一名因为罹患癌症而被切除阴茎的男子在波士顿的麻省总医院(Massachusetts General Hospital)接受了美国首例阴茎移植手术。
“我们保持谨慎的乐观，”整形重建外科医生、带领该手术团队的柯蒂斯・L・塞特鲁洛博士(Curtis L. Cetrulo)说。“对我们来说，这是一片未知的水域。”
约翰・霍普金斯大学医学院(Johns Hopkins University School of Medicine)的外科医生也在计划进行阴茎移植手术。一名在阿富汗受伤的退伍军人已经在名单上等待了好几个月。
美国国防部创伤登记(Department of Defense Trauma Registry)的数据显示，从2001年到2013年，有1367名美国军人在伊拉克或阿富汗受到所谓的泌尿生殖系统损伤。这些人几乎都在35岁以下，且基本上都是被统称为简易爆炸装置(IED)的自制炸弹所伤。一些人失去了部分或全部阴茎。
医生称，为了挽救他的生命，他们必须切除他的大部分阴茎。这种手术叫阴茎部分切除术。曼宁的泌尿肿瘤医生亚当・S・费尔德曼(Adam S. Feldman)估计，每年会有几百人因为癌症而需要接受阴茎全部或部分切除术。
A man whose penis was removed because of cancer has received the first penis transplant in the U.S.
New York Times
A man whose penis was removed because of cancer has received the first penis transplant in the United States, at Massachusetts General Hospital in Boston.
Thomas Manning, 64, a bank courier from Halifax, Mass., underwent the 15-hour transplant operation on May 8 and 9. The organ came from a deceased donor.
“I want to go back to being who I was,” Mr. Manning said on Friday in an interview in his hospital room. Sitting up in a chair, happy to be out of bed for the first time since the operation, he said he felt well and had experienced hardly any pain.
“We’re cautiously optimistic,” said Dr. Curtis L. Cetrulo, a plastic and reconstructive surgeon and a leader of the surgical team. “It’s uncharted waters for us.”
The surgery is experimental, part of a research program with the ultimate goal of helping combat veterans with severe pelvic injuries, as well as cancer patients and accident victims.
If all goes as planned, normal urination should be possible for Mr. Manning within a few weeks, and sexual function in weeks to months, Dr. Cetrulo said.
Mr. Manning welcomed questions and said he wanted to speak out publicly to help dispel the shame and stigma associated with genital cancers and injuries, and to let other men know there was hope of having normal anatomy restored.
“Don’t hide behind a rock,” he said.
He said he was not quite ready to take a close look at his transplant.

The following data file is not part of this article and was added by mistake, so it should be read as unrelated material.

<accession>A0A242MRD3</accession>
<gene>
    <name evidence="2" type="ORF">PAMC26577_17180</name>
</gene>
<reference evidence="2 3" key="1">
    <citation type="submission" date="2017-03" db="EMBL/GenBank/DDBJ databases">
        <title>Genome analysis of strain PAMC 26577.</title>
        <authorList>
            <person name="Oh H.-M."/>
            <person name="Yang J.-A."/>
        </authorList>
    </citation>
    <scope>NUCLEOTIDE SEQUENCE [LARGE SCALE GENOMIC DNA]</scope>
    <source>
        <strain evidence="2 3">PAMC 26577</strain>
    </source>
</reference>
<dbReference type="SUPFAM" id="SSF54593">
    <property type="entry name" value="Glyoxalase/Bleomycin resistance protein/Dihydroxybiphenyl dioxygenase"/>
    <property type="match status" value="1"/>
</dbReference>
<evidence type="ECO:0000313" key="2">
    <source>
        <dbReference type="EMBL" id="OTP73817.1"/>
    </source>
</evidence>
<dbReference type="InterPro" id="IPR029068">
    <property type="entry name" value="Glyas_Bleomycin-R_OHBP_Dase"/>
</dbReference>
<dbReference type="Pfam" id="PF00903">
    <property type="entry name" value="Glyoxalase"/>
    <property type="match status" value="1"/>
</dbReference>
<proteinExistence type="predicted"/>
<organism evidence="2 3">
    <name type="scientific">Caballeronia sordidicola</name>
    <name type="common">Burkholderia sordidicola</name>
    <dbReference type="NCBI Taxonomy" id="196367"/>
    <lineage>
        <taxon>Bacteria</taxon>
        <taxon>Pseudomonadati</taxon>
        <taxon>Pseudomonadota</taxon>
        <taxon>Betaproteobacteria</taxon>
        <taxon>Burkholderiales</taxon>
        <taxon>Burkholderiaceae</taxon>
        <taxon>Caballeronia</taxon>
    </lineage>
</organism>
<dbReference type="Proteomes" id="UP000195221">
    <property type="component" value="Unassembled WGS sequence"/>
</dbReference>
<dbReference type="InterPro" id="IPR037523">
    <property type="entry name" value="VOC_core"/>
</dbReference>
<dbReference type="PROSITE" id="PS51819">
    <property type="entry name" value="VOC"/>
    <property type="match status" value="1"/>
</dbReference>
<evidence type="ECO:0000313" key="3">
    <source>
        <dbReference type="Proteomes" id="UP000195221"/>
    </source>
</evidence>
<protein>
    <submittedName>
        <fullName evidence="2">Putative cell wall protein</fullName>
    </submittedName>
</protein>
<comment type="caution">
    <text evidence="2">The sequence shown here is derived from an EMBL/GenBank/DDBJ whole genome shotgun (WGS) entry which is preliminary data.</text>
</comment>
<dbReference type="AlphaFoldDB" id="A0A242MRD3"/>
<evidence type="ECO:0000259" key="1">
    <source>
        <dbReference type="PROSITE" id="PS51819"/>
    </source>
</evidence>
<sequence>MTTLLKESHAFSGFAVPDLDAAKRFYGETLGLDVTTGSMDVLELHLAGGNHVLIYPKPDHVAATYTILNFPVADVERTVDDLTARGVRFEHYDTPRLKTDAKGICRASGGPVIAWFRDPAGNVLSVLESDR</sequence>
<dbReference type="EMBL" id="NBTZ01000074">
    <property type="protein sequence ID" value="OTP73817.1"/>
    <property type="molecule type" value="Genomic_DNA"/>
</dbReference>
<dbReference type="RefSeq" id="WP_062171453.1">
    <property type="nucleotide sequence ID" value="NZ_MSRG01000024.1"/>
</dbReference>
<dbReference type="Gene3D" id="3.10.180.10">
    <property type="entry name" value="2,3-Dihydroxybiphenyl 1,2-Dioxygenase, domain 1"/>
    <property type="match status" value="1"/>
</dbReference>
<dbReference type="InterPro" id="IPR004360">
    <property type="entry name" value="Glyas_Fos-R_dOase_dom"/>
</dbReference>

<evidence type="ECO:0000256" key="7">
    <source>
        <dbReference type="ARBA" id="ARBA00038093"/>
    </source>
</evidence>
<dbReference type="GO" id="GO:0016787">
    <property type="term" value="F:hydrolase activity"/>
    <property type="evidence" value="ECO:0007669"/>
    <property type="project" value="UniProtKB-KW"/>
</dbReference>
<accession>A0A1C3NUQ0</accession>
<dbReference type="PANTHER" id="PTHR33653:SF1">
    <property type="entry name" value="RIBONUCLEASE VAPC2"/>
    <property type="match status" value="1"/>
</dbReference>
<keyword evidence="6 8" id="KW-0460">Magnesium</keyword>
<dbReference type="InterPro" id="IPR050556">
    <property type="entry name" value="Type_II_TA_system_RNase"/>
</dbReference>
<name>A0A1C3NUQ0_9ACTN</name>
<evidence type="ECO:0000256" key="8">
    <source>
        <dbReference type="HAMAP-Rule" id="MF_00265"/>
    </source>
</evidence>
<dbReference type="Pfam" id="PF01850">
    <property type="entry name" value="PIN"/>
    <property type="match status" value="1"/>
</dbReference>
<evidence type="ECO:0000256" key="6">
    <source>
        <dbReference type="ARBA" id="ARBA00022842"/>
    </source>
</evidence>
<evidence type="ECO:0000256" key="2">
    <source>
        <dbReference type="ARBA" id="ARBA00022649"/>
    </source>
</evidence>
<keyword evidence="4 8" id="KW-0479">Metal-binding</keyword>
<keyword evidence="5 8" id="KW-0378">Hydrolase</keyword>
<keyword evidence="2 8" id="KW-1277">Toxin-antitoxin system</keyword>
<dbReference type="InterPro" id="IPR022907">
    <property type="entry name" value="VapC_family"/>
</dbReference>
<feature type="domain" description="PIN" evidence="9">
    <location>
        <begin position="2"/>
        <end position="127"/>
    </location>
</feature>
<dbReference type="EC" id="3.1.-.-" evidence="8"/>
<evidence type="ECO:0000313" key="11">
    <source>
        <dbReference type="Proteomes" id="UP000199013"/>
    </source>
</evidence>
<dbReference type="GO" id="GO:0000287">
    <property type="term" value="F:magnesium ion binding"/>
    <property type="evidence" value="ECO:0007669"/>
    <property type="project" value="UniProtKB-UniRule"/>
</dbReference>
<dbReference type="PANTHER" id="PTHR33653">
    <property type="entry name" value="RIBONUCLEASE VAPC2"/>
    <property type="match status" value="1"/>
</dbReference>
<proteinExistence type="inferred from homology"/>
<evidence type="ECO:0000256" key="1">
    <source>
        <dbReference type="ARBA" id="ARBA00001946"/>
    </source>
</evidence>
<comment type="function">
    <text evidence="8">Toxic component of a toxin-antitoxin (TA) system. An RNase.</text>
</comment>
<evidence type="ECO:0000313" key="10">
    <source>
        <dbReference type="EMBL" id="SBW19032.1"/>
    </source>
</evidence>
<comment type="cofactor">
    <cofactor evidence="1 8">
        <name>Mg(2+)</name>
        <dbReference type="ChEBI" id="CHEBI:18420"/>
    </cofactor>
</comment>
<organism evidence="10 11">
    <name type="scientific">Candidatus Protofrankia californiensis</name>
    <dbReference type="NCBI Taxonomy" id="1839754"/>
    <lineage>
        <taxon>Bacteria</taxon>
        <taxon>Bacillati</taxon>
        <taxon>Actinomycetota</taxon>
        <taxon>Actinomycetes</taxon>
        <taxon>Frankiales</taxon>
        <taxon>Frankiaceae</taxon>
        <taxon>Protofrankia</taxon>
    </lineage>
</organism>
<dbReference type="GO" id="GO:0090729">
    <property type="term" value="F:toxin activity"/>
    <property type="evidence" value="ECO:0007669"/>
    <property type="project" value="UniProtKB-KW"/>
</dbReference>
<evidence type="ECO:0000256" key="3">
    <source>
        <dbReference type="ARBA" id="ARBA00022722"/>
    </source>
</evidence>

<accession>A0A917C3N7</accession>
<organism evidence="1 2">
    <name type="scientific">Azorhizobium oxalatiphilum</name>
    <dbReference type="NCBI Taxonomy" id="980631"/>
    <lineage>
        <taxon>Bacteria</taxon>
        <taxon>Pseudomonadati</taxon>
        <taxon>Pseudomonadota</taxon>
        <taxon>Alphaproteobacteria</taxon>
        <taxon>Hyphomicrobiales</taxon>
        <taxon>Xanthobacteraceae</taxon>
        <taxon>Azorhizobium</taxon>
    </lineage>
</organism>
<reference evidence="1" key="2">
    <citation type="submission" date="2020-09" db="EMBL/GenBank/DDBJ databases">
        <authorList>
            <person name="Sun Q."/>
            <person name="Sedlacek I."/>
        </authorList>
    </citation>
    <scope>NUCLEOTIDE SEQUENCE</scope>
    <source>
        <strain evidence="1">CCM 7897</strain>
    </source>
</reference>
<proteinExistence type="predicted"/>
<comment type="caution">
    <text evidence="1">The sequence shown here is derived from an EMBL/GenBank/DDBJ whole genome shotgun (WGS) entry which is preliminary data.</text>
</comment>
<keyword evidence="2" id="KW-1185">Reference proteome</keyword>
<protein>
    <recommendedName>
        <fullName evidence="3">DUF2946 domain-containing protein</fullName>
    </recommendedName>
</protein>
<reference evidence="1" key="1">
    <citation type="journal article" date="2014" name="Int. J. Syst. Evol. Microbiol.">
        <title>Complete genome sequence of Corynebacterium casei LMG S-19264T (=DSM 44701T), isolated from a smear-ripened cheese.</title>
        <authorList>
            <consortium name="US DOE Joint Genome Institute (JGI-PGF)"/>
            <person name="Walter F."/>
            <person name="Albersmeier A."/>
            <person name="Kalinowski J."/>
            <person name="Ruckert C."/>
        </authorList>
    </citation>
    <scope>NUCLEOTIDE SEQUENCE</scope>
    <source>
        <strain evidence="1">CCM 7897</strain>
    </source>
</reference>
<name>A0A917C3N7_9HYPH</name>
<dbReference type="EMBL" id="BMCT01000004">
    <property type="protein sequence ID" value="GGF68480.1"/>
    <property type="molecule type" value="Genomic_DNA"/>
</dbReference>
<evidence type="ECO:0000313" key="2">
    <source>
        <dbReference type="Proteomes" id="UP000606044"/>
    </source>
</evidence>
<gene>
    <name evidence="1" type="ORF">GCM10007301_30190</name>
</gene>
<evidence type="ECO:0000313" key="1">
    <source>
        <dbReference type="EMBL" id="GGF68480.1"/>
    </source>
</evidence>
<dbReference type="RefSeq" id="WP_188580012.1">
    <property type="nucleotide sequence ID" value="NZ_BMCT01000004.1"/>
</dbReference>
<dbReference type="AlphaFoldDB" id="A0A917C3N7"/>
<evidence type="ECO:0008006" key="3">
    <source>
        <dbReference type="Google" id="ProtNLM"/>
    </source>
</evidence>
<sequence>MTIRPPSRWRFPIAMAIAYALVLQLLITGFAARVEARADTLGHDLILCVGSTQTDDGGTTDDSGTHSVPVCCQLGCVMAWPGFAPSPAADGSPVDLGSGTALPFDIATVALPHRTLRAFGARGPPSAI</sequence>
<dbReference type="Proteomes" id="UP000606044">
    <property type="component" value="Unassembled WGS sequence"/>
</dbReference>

He will have to take several anti-rejection drugs for the rest of his life. One of them, tacrolimus, seems to speed nerve regeneration and may help restore function to the transplant, Dr. Cetrulo said.
Another patient, his penis destroyed by burns in a car accident, will receive a transplant as soon as a matching donor becomes available, Dr. Cetrulo said.
Surgeons at the Johns Hopkins University School of Medicine are also planning to perform penis transplants, and have had a combat veteran, injured in Afghanistan, on the waiting list for several months.
Dr. Cetrulo estimated the cost at $50,000 to $75,000. Both hospitals are paying for the procedures, and the doctors are donating their time.
Worldwide, only two other penis transplants have been reported: a failed one in China in 2006 and a successful one in South Africa in 2014, in which the recipient later fathered a child.
Veterans are a major focus of transplant programs in the United States because suicide rates are exceptionally high in soldiers with severe damage to the genitals and urinary tract, Dr. Cetrulo said. “They’re 18- to 20-year-old guys, and they feel they have no hope of intimacy or a sexual life,” he said. “They can’t even go to the bathroom standing up.”
Given the psychological toll, he said, a penis transplant can be lifesaving.